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Variant of casaba.
American Heritage® Dictionary of the English Language, Fifth Edition. Copyright © 2016 by Houghton Mifflin Harcourt Publishing Company. Published by Houghton Mifflin Harcourt Publishing Company. All rights reserved.


(Plants) a variant spelling of casaba
Collins English Dictionary – Complete and Unabridged, 12th Edition 2014 © HarperCollins Publishers 1991, 1994, 1998, 2000, 2003, 2006, 2007, 2009, 2011, 2014


(kəˈsɑ bə)

n., pl. -bas.
a winter melon, Cucumis melo inodorus, having sweet, juicy, greenish flesh.
[1885–90; after Kassaba (now Turgutlu), town near Izmir, Turkey]
Random House Kernerman Webster's College Dictionary, © 2010 K Dictionaries Ltd. Copyright 2005, 1997, 1991 by Random House, Inc. All rights reserved.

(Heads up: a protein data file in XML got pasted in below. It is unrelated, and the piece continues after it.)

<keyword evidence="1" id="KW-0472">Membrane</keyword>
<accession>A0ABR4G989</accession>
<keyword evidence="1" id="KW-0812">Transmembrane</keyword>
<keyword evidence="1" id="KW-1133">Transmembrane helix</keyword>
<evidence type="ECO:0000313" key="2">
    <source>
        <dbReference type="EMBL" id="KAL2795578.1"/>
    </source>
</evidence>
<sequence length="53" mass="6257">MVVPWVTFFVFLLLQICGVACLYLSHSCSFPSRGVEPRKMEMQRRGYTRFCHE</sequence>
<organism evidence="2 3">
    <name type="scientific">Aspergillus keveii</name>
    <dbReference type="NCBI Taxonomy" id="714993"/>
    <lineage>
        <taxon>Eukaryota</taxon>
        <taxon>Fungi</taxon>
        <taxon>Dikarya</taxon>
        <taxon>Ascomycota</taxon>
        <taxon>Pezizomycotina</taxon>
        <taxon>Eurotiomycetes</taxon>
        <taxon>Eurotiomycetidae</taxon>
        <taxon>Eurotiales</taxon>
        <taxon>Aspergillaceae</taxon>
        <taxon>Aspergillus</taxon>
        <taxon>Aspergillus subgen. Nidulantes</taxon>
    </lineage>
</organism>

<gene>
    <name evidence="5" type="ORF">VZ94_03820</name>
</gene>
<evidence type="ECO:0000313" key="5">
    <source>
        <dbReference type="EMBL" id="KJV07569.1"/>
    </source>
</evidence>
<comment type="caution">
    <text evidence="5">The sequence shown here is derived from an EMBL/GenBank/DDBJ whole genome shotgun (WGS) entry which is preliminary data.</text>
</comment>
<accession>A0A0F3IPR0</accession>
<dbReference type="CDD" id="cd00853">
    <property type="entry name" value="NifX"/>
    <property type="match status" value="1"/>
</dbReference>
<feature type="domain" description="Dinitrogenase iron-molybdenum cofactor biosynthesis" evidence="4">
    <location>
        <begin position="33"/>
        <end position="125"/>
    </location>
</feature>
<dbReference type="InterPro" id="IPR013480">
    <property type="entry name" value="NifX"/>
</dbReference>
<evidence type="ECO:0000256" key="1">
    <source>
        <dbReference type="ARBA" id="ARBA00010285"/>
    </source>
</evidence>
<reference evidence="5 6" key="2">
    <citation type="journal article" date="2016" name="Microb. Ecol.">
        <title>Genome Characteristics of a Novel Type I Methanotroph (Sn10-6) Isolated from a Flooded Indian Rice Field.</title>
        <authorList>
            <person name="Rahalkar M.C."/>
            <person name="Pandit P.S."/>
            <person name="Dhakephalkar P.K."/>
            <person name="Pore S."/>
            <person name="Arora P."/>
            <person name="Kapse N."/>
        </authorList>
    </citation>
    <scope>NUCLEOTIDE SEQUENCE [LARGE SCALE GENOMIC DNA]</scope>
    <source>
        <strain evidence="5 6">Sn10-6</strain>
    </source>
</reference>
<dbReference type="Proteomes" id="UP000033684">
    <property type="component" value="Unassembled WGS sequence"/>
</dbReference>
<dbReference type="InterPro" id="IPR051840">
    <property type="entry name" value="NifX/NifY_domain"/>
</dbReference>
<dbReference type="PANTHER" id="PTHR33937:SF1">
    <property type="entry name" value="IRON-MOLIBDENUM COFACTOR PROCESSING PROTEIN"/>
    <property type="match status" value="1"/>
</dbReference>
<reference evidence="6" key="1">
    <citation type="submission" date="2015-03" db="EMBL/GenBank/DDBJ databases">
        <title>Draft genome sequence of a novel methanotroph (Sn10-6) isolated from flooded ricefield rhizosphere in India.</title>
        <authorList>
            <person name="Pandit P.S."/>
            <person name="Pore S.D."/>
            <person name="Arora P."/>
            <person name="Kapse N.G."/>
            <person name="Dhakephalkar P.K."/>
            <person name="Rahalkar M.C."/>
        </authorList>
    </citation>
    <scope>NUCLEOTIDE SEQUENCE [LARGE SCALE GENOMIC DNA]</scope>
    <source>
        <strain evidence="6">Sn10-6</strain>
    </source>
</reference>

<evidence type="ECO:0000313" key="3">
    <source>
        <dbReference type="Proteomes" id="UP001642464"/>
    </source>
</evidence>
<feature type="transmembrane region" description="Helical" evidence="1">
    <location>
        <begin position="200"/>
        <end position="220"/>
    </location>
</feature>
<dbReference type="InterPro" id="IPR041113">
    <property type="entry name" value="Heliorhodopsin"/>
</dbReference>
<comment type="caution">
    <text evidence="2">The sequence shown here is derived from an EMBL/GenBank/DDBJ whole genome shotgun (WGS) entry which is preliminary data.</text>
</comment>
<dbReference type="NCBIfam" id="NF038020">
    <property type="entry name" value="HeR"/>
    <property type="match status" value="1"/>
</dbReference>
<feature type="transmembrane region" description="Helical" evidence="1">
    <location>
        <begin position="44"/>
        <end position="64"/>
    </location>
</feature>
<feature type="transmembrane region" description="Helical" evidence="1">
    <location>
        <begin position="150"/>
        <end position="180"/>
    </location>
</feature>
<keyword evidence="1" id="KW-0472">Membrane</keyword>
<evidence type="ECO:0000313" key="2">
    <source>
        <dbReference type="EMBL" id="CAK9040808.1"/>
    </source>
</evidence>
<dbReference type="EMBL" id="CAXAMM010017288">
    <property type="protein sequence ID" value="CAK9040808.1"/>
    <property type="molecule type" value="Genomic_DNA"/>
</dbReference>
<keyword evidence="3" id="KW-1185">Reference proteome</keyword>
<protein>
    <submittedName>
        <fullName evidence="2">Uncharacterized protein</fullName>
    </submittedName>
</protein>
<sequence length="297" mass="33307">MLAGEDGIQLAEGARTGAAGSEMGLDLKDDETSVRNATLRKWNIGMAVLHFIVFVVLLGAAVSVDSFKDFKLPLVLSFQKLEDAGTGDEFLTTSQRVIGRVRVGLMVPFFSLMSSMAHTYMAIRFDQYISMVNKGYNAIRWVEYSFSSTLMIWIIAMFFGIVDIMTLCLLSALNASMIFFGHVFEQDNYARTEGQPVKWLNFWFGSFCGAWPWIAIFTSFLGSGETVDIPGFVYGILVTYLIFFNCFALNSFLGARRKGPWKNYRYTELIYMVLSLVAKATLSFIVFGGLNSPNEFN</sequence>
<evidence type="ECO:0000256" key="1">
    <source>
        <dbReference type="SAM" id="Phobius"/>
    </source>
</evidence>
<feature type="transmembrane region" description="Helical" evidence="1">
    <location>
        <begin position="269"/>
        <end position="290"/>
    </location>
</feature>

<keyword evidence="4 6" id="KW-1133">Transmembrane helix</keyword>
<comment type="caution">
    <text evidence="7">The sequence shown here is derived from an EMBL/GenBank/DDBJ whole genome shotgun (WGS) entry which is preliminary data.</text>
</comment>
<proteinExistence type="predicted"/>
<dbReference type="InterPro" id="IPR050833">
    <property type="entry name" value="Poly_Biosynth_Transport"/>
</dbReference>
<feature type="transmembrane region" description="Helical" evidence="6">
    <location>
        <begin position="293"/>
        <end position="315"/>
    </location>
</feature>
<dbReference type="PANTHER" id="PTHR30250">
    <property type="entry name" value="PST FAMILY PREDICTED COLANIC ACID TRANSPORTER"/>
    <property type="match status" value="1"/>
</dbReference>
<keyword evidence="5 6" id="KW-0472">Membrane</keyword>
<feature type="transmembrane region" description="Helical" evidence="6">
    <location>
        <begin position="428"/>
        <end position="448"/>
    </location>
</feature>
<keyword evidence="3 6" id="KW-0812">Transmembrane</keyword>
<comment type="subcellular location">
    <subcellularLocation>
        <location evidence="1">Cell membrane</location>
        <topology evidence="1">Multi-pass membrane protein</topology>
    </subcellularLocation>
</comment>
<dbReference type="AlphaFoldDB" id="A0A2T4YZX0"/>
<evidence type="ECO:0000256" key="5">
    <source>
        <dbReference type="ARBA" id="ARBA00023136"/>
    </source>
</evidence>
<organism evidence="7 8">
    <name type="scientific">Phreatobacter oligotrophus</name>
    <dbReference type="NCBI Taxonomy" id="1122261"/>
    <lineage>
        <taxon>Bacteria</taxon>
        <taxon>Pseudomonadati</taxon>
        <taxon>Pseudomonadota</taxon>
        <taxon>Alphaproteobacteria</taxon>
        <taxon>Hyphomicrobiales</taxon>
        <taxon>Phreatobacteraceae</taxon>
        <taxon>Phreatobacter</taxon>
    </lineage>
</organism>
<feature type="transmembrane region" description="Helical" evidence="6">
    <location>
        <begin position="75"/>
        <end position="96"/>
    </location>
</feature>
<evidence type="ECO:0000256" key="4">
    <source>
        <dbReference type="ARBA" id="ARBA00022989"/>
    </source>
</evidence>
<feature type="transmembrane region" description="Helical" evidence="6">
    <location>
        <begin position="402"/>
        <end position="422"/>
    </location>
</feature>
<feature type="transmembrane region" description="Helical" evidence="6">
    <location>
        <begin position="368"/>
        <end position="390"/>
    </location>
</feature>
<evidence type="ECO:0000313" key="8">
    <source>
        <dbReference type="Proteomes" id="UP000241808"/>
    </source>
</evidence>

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References in periodicals archive ?
Hester Holland's 1925 story "Dorner Cordaianthus," a sort of Jurassic Park-narrative with plants, evokes a specifically Darwinian unease, as the mad paleobotanist believes that "a theory that the missing link between human beings and the rest of the living world would eventually be established through plants" (Cassaba 62).
And the roots of the blasphemous thing had gone downwards, trellising themselves on every bone" (Cassaba 18).
Hemsi was born in 1897 in Cassaba, Turkey (Smyrna province), of Italian Sephardic parentage.